Great fun for one-on-one sharing and a perfect toddler storytime selection.

TEN TINY TOES

A playful exploration of the body for the littlest learners.

This deceptively simple offering engages toddlers by asking them to participate in the fun by identifying various parts of their bodies and moving them about: “Touch your ears, make them wiggle. / Touch your belly, laugh and giggle. // Touch your mouth, open wide. / Touch your arms, wave side to side.” Periodically, the action is interrupted by a catalog of body parts in the form of a catchy refrain: “Mouth, ears, eyes, nose, // arms, belly, legs, / and ten tiny toes!” The brief, lyrical text, the opportunities for interactivity and the focus on a subject dear to toddlers’ hearts—themselves and all their glorious parts—make this a candidate for repeat readings. The illustrations feature a happy, shaggy-haired Caucasian toddler and his little teddy bear. The backgrounds are kept simple, focusing readers’ attention on the little one as he explores his body as the text directs. In a sweet conclusion, the toddler embraces his teddy, no body part to highlight here—only “a love that grows and grows.”

Great fun for one-on-one sharing and a perfect toddler storytime selection. (Board book. 3 mos.-3)

Pub Date: Jan. 7, 2014

ISBN: 978-0-545-53601-1

Page Count: 22

Publisher: Cartwheel/Scholastic

Review Posted Online: Dec. 24, 2013

Kirkus Reviews Issue: July 1, 2014

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While this is a fairly bland treatment compared to Deborah Lee Rose and Carey Armstrong-Ellis’ The Twelve Days of...

ON THE FIRST DAY OF KINDERGARTEN

Rabe follows a young girl through her first 12 days of kindergarten in this book based on the familiar Christmas carol.

The typical firsts of school are here: riding the bus, making friends, sliding on the playground slide, counting, sorting shapes, laughing at lunch, painting, singing, reading, running, jumping rope, and going on a field trip. While the days are given ordinal numbers, the song skips the cardinal numbers in the verses, and the rhythm is sometimes off: “On the second day of kindergarten / I thought it was so cool / making lots of friends / and riding the bus to my school!” The narrator is a white brunette who wears either a tunic or a dress each day, making her pretty easy to differentiate from her classmates, a nice mix in terms of race; two students even sport glasses. The children in the ink, paint, and collage digital spreads show a variety of emotions, but most are happy to be at school, and the surroundings will be familiar to those who have made an orientation visit to their own schools.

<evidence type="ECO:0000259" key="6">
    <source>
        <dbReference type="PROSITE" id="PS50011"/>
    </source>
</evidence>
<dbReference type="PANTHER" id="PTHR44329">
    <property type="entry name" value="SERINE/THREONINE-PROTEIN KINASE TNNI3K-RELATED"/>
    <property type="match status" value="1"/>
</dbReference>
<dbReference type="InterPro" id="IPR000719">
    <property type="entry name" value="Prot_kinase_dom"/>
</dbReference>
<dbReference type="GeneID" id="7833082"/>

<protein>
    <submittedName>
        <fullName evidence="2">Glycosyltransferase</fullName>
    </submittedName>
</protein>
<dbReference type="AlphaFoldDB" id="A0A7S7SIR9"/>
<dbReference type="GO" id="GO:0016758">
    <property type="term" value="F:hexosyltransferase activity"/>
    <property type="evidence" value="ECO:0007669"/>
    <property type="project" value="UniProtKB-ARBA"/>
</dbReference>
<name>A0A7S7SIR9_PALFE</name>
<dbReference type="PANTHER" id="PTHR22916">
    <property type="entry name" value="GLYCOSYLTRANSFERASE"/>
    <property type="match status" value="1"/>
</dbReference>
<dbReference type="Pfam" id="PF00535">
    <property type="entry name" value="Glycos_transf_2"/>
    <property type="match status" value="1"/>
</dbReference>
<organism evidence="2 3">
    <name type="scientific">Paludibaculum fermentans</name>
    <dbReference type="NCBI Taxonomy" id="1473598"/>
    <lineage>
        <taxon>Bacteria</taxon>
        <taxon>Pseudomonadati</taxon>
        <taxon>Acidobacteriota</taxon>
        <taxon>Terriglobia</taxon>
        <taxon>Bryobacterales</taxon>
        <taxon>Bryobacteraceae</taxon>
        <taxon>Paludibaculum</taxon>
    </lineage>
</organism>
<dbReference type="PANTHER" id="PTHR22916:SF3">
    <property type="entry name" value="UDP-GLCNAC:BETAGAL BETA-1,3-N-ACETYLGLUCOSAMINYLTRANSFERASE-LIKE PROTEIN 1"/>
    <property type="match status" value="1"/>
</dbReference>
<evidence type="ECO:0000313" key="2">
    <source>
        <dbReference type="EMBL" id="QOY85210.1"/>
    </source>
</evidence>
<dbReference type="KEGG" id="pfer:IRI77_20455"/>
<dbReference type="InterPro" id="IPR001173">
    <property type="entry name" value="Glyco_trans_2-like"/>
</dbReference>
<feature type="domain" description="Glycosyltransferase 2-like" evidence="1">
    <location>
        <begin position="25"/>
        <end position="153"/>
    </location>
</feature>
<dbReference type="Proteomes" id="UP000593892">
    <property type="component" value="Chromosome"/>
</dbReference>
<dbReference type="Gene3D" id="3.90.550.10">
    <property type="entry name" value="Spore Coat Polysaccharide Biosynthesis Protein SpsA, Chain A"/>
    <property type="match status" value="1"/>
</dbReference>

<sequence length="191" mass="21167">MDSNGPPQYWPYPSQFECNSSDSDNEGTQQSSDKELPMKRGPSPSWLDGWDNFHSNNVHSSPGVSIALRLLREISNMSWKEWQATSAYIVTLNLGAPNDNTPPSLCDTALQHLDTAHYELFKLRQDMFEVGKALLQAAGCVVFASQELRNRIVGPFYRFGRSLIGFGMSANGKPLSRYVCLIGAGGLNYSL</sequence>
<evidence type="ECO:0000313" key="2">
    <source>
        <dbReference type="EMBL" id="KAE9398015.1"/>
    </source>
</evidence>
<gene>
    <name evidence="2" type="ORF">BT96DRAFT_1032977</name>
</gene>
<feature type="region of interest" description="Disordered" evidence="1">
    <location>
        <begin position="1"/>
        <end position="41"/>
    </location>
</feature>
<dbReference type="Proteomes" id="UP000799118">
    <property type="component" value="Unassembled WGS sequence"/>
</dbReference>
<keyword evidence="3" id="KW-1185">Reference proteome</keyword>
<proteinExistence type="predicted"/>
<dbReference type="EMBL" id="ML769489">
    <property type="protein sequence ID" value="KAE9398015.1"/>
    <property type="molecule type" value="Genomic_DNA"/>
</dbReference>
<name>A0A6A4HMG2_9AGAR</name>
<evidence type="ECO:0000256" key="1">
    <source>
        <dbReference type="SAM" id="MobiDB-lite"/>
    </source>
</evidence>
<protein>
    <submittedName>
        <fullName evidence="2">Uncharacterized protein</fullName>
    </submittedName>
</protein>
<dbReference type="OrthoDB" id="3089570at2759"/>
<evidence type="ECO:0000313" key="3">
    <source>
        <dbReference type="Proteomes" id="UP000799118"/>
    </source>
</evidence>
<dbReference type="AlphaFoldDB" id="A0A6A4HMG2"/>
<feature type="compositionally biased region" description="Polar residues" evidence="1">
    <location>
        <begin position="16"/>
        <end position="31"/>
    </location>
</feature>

While this is a fairly bland treatment compared to Deborah Lee Rose and Carey Armstrong-Ellis’ The Twelve Days of Kindergarten (2003), it basically gets the job done. (Picture book. 4-7)

Pub Date: June 21, 2016

ISBN: 978-0-06-234834-0

Page Count: 32

Publisher: Harper/HarperCollins

Review Posted Online: May 4, 2016

Kirkus Reviews Issue: June 1, 2016

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Poet Alexander deftly reveals the power of the format to pack an emotional punch.

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THE CROSSOVER

Basketball-playing twins find challenges to their relationship on and off the court as they cope with changes in their lives.

Josh Bell and his twin, Jordan, aka JB, are stars of their school basketball team. They are also successful students, since their educator mother will stand for nothing else. As the two middle schoolers move to a successful season, readers can see their differences despite the sibling connection. After all, Josh has dreadlocks and is quiet on court, and JB is bald and a trash talker. Their love of the sport comes from their father, who had also excelled in the game, though his championship was achieved overseas. Now, however, he does not have a job and seems to have health problems the parents do not fully divulge to the boys. The twins experience their first major rift when JB is attracted to a new girl in their school, and Josh finds himself without his brother. This novel in verse is rich in character and relationships. Most interesting is the family dynamic that informs so much of the narrative, which always reveals, never tells. While Josh relates the story, readers get a full picture of major and minor players. The basketball action provides energy and rhythm for a moving story.

Poet Alexander deftly reveals the power of the format to pack an emotional punch. (Verse fiction. 9-12)

Pub Date: March 18, 2014

ISBN: 978-0-544-10771-7

Page Count: 240

Publisher: HMH Books

Review Posted Online: Dec. 18, 2013

Kirkus Reviews Issue: Jan. 15, 2014

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